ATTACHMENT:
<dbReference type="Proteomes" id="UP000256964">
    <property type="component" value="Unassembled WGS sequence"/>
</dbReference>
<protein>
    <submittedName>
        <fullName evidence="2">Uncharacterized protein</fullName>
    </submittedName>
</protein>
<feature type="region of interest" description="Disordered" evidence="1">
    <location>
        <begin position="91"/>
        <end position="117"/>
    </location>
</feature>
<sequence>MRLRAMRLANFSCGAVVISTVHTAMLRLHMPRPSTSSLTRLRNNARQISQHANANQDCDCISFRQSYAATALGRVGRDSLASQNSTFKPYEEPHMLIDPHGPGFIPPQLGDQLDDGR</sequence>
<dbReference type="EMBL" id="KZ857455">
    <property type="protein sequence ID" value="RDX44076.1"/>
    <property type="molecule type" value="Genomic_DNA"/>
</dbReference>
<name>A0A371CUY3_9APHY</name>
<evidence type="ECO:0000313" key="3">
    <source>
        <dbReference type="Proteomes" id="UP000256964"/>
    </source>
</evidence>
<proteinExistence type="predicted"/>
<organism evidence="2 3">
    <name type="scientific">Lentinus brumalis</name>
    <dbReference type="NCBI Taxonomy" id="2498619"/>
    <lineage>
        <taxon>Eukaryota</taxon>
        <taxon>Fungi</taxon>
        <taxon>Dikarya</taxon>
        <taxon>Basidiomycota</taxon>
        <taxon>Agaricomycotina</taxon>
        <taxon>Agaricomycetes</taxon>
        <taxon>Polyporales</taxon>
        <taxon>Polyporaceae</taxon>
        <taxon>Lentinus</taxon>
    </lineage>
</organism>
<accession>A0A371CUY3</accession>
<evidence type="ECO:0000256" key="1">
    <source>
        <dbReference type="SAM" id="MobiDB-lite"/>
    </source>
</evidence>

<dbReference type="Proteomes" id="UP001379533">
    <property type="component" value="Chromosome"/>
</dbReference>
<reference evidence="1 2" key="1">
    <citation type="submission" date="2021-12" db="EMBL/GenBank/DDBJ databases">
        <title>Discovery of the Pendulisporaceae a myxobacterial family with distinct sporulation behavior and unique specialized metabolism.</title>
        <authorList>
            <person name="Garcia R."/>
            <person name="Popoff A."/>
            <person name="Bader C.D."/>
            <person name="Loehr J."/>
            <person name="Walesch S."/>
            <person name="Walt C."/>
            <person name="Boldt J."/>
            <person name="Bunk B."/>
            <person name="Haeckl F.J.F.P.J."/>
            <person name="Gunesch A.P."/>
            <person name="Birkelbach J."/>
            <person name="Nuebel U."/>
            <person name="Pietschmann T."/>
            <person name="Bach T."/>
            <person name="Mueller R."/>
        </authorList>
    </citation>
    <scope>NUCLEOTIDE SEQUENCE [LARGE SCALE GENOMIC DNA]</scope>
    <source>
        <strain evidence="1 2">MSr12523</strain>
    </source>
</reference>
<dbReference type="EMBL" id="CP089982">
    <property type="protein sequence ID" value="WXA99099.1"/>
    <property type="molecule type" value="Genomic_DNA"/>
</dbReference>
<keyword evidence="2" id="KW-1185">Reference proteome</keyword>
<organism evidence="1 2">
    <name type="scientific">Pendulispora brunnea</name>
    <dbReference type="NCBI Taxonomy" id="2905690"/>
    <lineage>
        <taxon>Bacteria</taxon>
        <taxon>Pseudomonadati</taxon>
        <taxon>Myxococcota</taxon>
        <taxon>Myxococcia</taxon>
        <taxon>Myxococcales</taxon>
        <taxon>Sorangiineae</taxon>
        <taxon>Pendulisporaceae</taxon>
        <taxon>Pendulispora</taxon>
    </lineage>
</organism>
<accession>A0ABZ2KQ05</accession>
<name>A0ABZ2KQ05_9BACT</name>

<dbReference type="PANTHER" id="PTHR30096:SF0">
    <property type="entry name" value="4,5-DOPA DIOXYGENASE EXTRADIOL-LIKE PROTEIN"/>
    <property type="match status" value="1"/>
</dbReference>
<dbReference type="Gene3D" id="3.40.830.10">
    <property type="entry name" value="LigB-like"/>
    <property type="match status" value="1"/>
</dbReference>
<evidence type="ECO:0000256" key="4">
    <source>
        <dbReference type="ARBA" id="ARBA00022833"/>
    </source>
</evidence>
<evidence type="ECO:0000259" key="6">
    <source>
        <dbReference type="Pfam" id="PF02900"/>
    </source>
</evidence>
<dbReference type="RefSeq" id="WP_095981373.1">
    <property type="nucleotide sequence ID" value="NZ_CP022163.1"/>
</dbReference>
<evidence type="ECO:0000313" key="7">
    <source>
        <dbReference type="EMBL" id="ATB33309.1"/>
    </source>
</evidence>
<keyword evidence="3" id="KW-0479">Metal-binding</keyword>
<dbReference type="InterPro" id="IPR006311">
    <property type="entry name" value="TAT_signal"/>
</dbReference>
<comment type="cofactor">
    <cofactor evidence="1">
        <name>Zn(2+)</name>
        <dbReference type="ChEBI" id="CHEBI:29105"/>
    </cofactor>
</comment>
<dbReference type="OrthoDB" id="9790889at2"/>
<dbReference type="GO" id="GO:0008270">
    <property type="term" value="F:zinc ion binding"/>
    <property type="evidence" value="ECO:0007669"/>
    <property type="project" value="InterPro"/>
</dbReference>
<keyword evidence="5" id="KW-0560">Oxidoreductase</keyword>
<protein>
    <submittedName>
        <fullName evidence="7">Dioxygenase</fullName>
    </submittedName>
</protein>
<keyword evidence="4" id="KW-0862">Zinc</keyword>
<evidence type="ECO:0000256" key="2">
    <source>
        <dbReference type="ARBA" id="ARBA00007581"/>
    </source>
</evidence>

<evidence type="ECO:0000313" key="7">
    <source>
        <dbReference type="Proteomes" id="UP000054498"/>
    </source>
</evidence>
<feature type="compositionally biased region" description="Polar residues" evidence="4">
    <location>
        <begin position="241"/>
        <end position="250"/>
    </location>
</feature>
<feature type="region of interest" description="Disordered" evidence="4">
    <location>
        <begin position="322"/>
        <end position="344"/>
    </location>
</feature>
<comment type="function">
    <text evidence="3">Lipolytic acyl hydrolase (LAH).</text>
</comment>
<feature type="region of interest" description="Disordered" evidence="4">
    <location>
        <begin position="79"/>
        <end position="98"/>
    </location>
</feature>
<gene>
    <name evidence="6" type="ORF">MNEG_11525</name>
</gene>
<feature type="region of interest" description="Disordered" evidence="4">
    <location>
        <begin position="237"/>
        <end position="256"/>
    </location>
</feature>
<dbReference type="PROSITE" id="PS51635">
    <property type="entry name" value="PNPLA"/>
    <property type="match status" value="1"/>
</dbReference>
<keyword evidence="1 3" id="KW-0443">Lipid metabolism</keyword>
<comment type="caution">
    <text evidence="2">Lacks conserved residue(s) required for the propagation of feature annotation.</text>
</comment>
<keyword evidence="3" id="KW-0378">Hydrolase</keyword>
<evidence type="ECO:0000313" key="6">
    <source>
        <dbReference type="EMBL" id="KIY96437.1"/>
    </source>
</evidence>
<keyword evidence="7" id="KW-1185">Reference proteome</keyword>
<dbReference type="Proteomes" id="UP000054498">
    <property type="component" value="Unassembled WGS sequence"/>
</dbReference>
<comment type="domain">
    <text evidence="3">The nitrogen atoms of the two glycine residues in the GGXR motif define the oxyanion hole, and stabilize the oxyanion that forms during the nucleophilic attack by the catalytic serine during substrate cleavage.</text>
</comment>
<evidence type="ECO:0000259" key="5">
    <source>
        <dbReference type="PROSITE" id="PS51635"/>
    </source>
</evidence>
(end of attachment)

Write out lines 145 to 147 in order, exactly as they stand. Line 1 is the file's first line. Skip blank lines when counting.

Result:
</protein>
<keyword evidence="4" id="KW-0862">Zinc</keyword>
<evidence type="ECO:0000256" key="2">